Imagine my delight at not only getting to go shopping with my granddaughter Amanda and her mom to pick out her prom dress, but also getting to see her in it before her senior prom last weekend! That she carried a gold evening purse that had been my mom’s was an added blessing.
Little does Amanda know how long that dress will stay in her memory…and what a defining dress it is. I subscribe to the theory that anything we don’t wear for a year needs to go to a consignment shop or charity bin–everything except those few defining dresses that we all have in the back of our closets. If, because of a move or a housecleaning frenzy, such a dress isn’t there anymore, the memory of it occupies a familiar closet of our minds. It’s a defining dress not because of its expense or style, but because of who we were when we wore it.
We remember everything about such a dress: how it felt to pull it on over our heads; the sound of the zipper; the smell of the fabric; the feel of the sash. All are as real today as the day the dress first hung on the outside of the closet door waiting to be tried on just one more time.
A dress that is forever in my mind was not mine, but my older sister’s. I was ten when she was nominated for homecoming queen, and rode around the edge of the football field waving from the back of a white Thunderbird convertible. She was wearing what I thought was the most beautiful dress in the world. It was a long, strapless gown made of tiny rows of red netting forming a huge, hoop skirt and a heart-shaped, fitted bodice. To me, my sister was Cinderella, Sleeping Beauty, and the fairy godmother all rolled into one, and that red dress was the most gorgeous dress I’d ever seen.
Most of us will mention a prom dress or two when asked about our defining dresses. Mine was long and straight with an empire waistline. The top was yellow, the bottom was yellow and white, and an avocado green, velveteen ribbon separated the two fabrics. I can still remember dancing to the music of The Temptations in that dress, my fake cascade of curls bouncing up and down on my head as the 150 bobby pins I had used to attach the hairpiece poked into my scalp in a desperate attempt to hold on.
A cotton dress I’ve saved for 42 years has multi-colored alphabet letters scattered at random over a bright yellow background. You guessed it. It was a mini maternity dress in 1970, and I wore it to the hospital when my first son was born. Since he turned out OK, I decided to wear the same dress to the hospital three years later when my second son was born, but this time it was a maternity top.
Now the dresses I can’t seem to part with are all connected to one of our grown kids’ weddings. We all have so much more than we need. I’m prepared to simplify my life and my wardrobe as long as I get to keep the memories…and just a few defining dresses to keep them fresh.
Charlie Fusco says
Thanks Nancy for the reminder of the soft and frilly things that linger in our minds if not our closets… things that mark the milestones of our lives. This Sunday my husband and I are renewing our wedding vows (43 happy years). No, I won’t be wearing the size seven gown from the first time. Nor will I be slipping into the peach chiffon and lace , floor length,Vanity Fair negligee which I chose for the first night of my honeymoon so very long ago. As I recall, my choice was scandalous to my sweet mother who couldn’t comprehend my wearing anything but white. I’m still hard-pressed to understand why she was surprised with my choice of negligee when my cake was iced in pink and was devil’s food inside. I was never a traditionalist when it came to color. Yet, there’s a tradition Mom and I always agreed on: shopping together for those special occasion garments and accessories. Now neatly tucked away on satin hangers and in silk-lined boxes, they will not be replaced for closet space. They are beautiful reminders of life’s best: love and joy … people who have left us and those dear ones who remain… treasures more precious than gold..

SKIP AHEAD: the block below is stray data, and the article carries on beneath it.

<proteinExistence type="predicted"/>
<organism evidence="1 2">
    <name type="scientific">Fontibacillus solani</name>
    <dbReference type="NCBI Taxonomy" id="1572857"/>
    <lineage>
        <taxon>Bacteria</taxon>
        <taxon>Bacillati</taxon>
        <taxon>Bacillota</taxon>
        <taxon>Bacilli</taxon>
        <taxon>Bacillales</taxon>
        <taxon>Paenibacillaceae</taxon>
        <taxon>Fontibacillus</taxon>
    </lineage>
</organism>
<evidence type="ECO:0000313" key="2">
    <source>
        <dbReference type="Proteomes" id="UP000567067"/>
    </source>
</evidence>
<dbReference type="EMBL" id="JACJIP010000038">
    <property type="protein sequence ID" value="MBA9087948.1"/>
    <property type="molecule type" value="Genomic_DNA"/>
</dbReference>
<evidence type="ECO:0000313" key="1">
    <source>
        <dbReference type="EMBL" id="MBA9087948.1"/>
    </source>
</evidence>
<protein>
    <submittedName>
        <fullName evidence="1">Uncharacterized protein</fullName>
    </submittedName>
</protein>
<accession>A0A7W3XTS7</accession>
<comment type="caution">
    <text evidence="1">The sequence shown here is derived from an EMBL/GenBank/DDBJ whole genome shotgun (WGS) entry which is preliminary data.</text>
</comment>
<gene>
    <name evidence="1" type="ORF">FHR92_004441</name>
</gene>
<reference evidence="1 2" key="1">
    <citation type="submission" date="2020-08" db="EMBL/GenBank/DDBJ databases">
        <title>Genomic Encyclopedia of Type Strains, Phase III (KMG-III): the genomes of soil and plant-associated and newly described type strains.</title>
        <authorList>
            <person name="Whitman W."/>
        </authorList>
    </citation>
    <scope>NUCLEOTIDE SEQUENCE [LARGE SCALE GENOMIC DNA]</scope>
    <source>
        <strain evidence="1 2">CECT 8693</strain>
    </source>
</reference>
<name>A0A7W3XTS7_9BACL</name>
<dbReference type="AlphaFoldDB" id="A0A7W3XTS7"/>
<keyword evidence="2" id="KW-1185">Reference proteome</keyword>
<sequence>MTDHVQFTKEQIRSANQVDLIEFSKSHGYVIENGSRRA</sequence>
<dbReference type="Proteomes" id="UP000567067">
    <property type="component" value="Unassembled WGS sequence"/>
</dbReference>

Charlie Fusco says
Yes. I remember my senior prom dress vividly because I designed it. It was made from baby blue bridal satin… a deep scooped, neckline w/ a small V-notch… an empire waist topped the princess cut, floor length skirt… and puffed cap sleeves finished off the bodice. My prom date was David Nighbert who sang “Some Enchanted Evening” to me on the way to the prom…. and it was..
I think I remember that dress! And gorgeous you in it!!
Wonderful memories, Charlie. And happy renewing of the vows/happy anniversary to you! When my son and daughter-in-law did that a few years back, my little granddaughter got confused and asked them, “When are you removing your vowels again?” We had a good time with that as you can imagine! Enjoy your special day!
Marylin Warner says
This was such fun to read, Nancy. Your details had me cheering from the sidelines as your sister rode in the convertible, and had me sniffing happily at the maternity dress (that with the next baby was a maternity top) you used again because, as a typical young mother, you didn’t want to change a winning game.
Some clothes are vanity. Others are memory keepers and tributes to the special times in our lives. Thank you for this delightful tribute and for sharing your lovely granddaughter’s prom dress search with us!
Glad it brought up some good memories, Marylin!
Julie Abel says
Teal sequins, with beautiful crystal beads that hung down the back. I was blessed to go to my senior prom with the man who is now my husband. This post is beautiful Nancy. Thanks for sharing it.I’m sure Amanda will treasure that her grandmother wrote about her experiences too when she gets older.
You are so blessed to have picked a winner so early in life! God is good.